How CSIS seeks warrants undermines national security investigations, report warns

The process by which Canada’s spy agency seeks warrants jeopardizes its national security investigations, according to a new report from an independent watchdog.

The National Security and Intelligence Review Agency (NSIRA) report, released with redactions on Thursday, highlights a troubled relationship between the intelligence service and the Justice Department.

“This review revealed an intelligence service and its lawyer who are struggling to organize themselves in a way that allows them to easily fulfill their legal obligations,” it read.

CSIS’s mandate is to investigate suspected threats to national security — such as espionage, foreign interference and terrorism — and to take action to reduce those threats. If these measures violate the Canadian Charter of Rights and Freedoms or any other Canadian law, CSIS must first obtain a warrant from a Federal Court judge.

The agency would need a warrant to, for example, intercept a target’s communications.

The report’s authors wrote that while safeguards in the warrant application process are essential, the current system is afflicted with excessive complexity and lacks clear lines of accountability.

The “warrant application process is preventing some collection activities from moving forward,” the report said.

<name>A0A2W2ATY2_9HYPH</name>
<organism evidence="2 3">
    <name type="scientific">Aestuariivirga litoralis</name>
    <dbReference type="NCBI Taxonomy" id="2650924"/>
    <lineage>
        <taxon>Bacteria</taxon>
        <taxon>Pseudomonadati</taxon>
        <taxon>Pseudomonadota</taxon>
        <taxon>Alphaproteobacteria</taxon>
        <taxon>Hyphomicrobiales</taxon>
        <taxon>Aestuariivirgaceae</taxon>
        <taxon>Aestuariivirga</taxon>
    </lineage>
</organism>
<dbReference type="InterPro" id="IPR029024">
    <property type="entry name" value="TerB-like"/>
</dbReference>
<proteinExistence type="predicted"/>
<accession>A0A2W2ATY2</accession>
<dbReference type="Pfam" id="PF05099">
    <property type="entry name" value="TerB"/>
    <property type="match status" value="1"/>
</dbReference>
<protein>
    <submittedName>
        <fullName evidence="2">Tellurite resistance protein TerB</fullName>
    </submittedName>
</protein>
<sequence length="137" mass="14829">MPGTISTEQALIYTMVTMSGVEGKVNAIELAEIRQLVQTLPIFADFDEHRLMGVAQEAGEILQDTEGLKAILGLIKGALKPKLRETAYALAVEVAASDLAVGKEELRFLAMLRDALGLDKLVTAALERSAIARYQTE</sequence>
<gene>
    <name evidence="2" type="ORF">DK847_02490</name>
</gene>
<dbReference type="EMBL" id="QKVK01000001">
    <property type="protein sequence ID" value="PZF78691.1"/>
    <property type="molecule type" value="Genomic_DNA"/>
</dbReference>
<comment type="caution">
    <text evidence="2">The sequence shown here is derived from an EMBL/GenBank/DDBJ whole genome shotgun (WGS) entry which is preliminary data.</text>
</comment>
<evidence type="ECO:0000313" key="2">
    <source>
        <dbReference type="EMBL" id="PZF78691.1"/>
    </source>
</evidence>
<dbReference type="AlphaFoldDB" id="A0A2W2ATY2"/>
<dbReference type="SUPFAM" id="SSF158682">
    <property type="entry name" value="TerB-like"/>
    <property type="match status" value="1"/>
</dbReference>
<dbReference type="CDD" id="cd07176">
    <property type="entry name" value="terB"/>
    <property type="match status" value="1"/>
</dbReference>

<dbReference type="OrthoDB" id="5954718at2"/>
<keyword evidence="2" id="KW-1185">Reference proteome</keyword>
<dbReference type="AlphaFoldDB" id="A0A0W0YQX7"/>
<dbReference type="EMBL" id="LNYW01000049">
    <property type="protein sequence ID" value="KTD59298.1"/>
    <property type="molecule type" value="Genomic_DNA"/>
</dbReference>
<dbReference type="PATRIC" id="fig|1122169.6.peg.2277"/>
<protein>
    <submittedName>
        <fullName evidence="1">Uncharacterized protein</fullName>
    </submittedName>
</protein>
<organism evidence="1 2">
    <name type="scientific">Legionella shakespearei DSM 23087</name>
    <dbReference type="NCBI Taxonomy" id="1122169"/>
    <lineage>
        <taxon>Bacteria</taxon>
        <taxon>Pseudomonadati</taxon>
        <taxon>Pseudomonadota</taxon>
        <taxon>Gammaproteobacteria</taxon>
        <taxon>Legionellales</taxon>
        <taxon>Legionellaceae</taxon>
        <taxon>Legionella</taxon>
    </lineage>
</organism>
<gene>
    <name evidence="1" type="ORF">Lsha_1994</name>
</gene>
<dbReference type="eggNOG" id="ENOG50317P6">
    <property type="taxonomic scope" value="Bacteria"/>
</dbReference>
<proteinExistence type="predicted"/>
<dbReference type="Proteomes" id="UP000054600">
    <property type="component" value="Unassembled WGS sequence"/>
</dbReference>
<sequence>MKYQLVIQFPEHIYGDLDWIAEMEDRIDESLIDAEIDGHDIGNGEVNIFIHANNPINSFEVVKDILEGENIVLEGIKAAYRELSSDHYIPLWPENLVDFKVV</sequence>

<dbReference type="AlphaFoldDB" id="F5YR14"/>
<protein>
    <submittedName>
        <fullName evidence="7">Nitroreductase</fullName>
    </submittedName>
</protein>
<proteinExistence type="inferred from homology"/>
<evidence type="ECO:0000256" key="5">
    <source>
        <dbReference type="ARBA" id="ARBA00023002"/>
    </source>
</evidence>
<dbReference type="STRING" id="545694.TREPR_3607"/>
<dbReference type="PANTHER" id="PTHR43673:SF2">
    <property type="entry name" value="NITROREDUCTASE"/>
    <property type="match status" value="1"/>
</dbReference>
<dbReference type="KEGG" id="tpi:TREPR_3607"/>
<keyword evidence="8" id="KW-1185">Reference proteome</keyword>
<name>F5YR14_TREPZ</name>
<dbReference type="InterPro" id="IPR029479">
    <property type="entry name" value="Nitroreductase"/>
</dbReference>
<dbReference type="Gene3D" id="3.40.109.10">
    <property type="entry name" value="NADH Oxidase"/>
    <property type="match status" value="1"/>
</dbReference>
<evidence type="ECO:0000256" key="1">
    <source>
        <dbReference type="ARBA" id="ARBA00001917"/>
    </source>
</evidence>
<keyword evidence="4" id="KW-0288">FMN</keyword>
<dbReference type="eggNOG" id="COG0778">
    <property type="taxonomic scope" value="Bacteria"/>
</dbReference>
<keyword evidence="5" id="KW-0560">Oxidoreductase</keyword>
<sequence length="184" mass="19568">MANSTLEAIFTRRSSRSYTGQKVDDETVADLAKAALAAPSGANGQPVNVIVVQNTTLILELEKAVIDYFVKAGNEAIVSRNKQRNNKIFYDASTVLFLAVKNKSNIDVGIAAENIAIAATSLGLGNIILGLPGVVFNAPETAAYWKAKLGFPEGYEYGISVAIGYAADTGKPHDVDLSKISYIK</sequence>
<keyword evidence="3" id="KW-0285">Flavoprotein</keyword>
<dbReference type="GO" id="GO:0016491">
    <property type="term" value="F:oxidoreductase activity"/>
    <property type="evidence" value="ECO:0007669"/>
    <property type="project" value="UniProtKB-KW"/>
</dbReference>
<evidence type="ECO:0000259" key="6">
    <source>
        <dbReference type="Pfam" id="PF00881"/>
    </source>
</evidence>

A “culture of distrust”

Part of the problem, according to the report, is that the “laborious” process by which CSIS seeks and receives advice from the Justice Department on warrants has had a detrimental effect on CSIS operations.

OSSNR said CSIS needs quick answers when it’s in the middle of an investigation – and the Justice Department sometimes struggles to provide timely and helpful legal advice.

The department provides CSIS with warrant advice using a “traffic light” system where a green risk rating represents low legal risk to CSIS, a red rating represents high legal risk and yellow represents an intermediate legal risk.

“Yellow light responses are said to be the most common and frustrating for CSIS, particularly when not accompanied by discussions of how to mitigate the risk,” the report said.

Justice Minster and Attorney General of Canada David Lametti. According to the report, Justice Canada does not always give CSIS the legal advice on warrants it needs to do its job. (Sean Kilpatrick/Canadian Press)

But investigators also said CSIS did not always share relevant information with the federal department.

“The issues have resulted in a culture of distrust of Justice Department lawyers and a systemic reaction that CSIS sometimes avoids seeking legal advice,” they wrote in the report.

In a joint statement to the media, Justice Minister David Lametti and Public Safety Minister Marco Mendicino said they accept “almost all of the review’s recommendations” and are working hard to implement them.

“Justice Canada and CSIS take their responsibilities to Canadians very seriously. Extensive work to make the necessary changes and improvements is already underway and will continue,” the statement said.

The statement added that the government has retained the services of an adviser, former Supreme Court Justice Ian Binnie, to help implement the recommendations to the Department of Justice.

CSIS does not prioritize warrant training

Although warrants are “the lifeblood of CSIS’s functions as an intelligence agency,” the review also found that CSIS has not made seeking these warrants a skilled trade within the intelligence agency. agency that requires training, experience and investment – ​​despite regular warnings from the Federal Court. for omitting key details from warrant applications.